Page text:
Are you new to the Instant Pot and want to learn more about how it works? Here are my top Instant Pot Tips for any new Instant Pot user.
When I first got my Instant Pot, I knew nothing about electric pressure cookers. I was familiar with pressure cooking since I’d been using a stove top pressure cooker for years, but the Instant Pot is different: it has so much functionality and all those buttons. To be honest, it was a bit intimidating!
I had lots of questions at the beginning and I found the answers through trial and error, or by asking questions on forums and blogs. I got some great information from Hip Pressure Cooking and Pressure Cooking Today. These days the tables are turned, and I get similar questions from new Instant Pot users. Here are some Instant Pot tips and FAQs that might help you whether you’re a brand new Instant Pot owner or if you’re still getting familiar with your Instant Pot.
1. I received my Instant Pot months ago, but it’s still in the box… It’s intimidating me and I worry about the safety! Can you help me get started?
The Instant Pot has so many built-in safety mechanisms that you don’t need to worry. This article from the Instant Pot company has a good explanation of the safety features. Even if you forget to put in liquid, the Instant Pot will just shut off and give you an error code!
It’s very natural to feel apprehensive about using your Instant Pot for the first time. If you’re not inclined to read the manual that came with your Instant Pot, at the very least, do read my Instant Pot Quick Start Guide for Beginners. It’ll get you comfortable with using the Instant Pot for the first time. It shows you the basics, and will walk you through the water test, which is the first thing you should do.
2. I keep seeing recipes that say to press Manual. My Instant Pot doesn’t have a Manual button!
Many Instant Pot recipes mention the Manual button. The Manual button is replaced by the Pressure Cook button or setting on some newer models of the Instant Pot.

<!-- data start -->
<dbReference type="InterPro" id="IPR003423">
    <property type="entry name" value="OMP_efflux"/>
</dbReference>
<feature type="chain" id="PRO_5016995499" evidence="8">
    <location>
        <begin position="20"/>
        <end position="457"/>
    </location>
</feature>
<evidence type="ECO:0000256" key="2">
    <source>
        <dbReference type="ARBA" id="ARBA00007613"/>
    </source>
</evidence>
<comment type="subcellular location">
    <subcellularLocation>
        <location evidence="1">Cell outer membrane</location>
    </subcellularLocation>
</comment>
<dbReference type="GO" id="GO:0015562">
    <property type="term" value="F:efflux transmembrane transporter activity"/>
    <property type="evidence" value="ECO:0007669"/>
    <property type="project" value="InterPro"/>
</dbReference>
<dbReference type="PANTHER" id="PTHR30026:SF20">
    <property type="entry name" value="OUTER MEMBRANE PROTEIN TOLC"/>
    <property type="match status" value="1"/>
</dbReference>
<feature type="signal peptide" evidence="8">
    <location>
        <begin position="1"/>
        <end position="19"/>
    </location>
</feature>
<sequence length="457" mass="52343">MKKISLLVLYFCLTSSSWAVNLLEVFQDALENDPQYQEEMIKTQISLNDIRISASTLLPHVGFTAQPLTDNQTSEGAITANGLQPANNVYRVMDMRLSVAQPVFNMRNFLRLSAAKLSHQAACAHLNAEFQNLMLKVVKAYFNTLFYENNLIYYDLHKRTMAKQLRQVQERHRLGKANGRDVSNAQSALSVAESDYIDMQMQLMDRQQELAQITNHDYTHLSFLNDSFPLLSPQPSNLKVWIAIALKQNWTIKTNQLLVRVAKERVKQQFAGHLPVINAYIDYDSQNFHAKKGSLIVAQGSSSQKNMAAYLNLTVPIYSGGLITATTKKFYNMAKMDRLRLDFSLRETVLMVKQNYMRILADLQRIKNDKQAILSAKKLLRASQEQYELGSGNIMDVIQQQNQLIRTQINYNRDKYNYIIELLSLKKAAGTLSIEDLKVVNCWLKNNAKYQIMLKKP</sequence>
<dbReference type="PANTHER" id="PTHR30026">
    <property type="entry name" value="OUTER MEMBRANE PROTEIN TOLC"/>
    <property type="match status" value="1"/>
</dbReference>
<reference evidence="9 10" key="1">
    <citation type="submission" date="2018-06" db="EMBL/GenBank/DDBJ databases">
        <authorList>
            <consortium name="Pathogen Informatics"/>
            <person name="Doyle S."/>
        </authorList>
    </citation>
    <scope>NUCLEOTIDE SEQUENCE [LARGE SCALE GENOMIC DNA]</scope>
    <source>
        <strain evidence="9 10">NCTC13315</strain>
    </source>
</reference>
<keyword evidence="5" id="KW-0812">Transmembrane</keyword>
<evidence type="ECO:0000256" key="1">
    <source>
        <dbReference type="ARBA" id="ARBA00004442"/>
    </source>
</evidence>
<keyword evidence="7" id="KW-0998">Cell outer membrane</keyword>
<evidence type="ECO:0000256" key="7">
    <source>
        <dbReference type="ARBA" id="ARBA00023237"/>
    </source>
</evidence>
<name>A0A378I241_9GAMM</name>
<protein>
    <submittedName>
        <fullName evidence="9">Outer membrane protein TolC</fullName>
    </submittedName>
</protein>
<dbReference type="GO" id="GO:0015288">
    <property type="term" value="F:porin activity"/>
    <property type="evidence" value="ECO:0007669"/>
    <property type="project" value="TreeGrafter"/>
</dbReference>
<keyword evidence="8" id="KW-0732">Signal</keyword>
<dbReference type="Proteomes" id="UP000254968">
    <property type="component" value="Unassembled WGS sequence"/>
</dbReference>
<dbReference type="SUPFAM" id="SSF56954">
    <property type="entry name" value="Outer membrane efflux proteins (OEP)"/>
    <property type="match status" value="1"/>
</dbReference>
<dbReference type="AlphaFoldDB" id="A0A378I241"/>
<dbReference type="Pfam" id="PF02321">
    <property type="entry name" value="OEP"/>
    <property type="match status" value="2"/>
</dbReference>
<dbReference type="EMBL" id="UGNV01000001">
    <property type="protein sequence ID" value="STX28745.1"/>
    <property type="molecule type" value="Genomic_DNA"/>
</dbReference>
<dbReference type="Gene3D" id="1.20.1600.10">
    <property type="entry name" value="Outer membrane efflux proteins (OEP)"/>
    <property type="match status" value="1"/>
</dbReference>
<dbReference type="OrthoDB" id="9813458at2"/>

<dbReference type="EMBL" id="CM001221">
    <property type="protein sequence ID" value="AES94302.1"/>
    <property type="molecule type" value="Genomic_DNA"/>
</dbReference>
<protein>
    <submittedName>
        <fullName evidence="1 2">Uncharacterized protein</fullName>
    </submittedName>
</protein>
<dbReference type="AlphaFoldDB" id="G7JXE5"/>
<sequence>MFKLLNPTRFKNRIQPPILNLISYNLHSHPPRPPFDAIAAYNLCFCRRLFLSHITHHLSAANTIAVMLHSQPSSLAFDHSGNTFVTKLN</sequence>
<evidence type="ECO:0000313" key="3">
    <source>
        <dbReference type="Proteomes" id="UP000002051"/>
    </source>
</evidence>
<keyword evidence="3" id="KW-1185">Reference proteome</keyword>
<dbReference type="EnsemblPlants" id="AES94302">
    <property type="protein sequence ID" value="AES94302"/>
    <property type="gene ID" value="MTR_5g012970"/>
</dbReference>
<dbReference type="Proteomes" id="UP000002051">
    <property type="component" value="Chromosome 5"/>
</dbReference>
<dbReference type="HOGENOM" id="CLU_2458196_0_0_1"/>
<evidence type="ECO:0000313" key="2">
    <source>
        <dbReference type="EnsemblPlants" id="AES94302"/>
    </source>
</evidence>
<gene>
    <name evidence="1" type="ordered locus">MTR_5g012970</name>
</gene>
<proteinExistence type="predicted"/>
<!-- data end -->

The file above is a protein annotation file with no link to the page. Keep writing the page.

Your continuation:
3. My Instant Pot is hissing and leaking steam when it’s coming to pressure. Is this normal?
While the Instant Pot is coming to pressure, it may make some hissing sounds and you may see some steam coming out of the pressure release (steam release) handle or float valve. So long as you’ve put the pressure release handle in the Sealing position and you have enough liquid in the inner pot, your Instant Pot float valve will rise up in due course and your Instant Pot will be pressurized. Just be patient. The more liquid you have or the colder the ingredients in the Instant Pot (e.g. frozen meat), the longer it takes to come to pressure.
Once the float valve pops up, you should see little to no steam coming out of either the float valve or the pressure release handle. If you find steam leaking from the sides of the lid (where the sealing ring sits), the sealing ring has probably been installed incorrectly. If the hissing continues, you can troubleshoot the problem with my post 16 Reasons Why Your Instant Pot Is Not Sealing. If you still can’t find the problem, it’s possible you have a defective unit and you might need to contact the Instant Pot company.
4. Why is my Instant Pot taking a long time to come to pressure? The recipe I’m using says to cook on Manual for 10 minutes, but it’s already been 20 minutes and it’s not even come to pressure (the float valve is not going up and the Instant Pot is not counting down). Where’s the time savings I keep hearing about?